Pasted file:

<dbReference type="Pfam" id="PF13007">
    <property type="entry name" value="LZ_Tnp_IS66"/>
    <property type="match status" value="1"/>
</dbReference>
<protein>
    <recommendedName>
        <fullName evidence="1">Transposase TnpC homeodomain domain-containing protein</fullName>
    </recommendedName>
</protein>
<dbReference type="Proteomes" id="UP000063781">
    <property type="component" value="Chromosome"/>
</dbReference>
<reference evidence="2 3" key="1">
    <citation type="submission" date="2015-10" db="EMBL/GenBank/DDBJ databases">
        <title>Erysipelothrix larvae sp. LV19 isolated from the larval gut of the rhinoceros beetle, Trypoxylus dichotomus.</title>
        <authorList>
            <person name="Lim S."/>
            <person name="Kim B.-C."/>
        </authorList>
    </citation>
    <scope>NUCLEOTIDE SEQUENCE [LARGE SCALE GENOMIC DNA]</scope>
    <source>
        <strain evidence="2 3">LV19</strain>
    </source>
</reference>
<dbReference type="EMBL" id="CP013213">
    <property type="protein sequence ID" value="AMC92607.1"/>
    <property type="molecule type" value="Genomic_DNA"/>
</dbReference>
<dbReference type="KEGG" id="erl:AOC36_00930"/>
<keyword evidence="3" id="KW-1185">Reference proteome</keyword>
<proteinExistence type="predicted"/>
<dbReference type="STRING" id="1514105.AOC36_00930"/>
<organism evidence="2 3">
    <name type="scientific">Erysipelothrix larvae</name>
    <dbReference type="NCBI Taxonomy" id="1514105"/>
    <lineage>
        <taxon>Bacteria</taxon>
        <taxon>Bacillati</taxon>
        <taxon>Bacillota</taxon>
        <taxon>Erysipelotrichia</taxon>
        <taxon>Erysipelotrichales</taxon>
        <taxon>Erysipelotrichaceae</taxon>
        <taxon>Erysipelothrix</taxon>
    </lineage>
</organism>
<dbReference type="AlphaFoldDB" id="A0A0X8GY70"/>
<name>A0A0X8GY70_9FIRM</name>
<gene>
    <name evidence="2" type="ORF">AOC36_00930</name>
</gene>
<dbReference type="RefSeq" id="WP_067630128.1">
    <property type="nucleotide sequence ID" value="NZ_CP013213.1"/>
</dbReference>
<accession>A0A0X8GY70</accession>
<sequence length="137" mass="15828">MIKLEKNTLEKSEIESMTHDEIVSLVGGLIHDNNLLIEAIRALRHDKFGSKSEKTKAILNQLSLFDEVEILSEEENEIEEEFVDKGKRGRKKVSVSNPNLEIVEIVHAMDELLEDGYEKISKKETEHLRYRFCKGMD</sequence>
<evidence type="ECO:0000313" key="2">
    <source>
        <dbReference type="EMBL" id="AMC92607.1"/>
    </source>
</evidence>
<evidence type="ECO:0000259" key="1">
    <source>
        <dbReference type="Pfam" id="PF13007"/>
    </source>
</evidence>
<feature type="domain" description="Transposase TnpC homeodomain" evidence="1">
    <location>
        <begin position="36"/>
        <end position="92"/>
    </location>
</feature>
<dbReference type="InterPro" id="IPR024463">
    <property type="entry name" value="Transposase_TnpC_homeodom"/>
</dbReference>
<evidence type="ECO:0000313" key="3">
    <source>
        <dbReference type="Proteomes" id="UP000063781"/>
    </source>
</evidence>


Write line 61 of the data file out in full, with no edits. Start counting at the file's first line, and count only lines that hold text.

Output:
</evidence>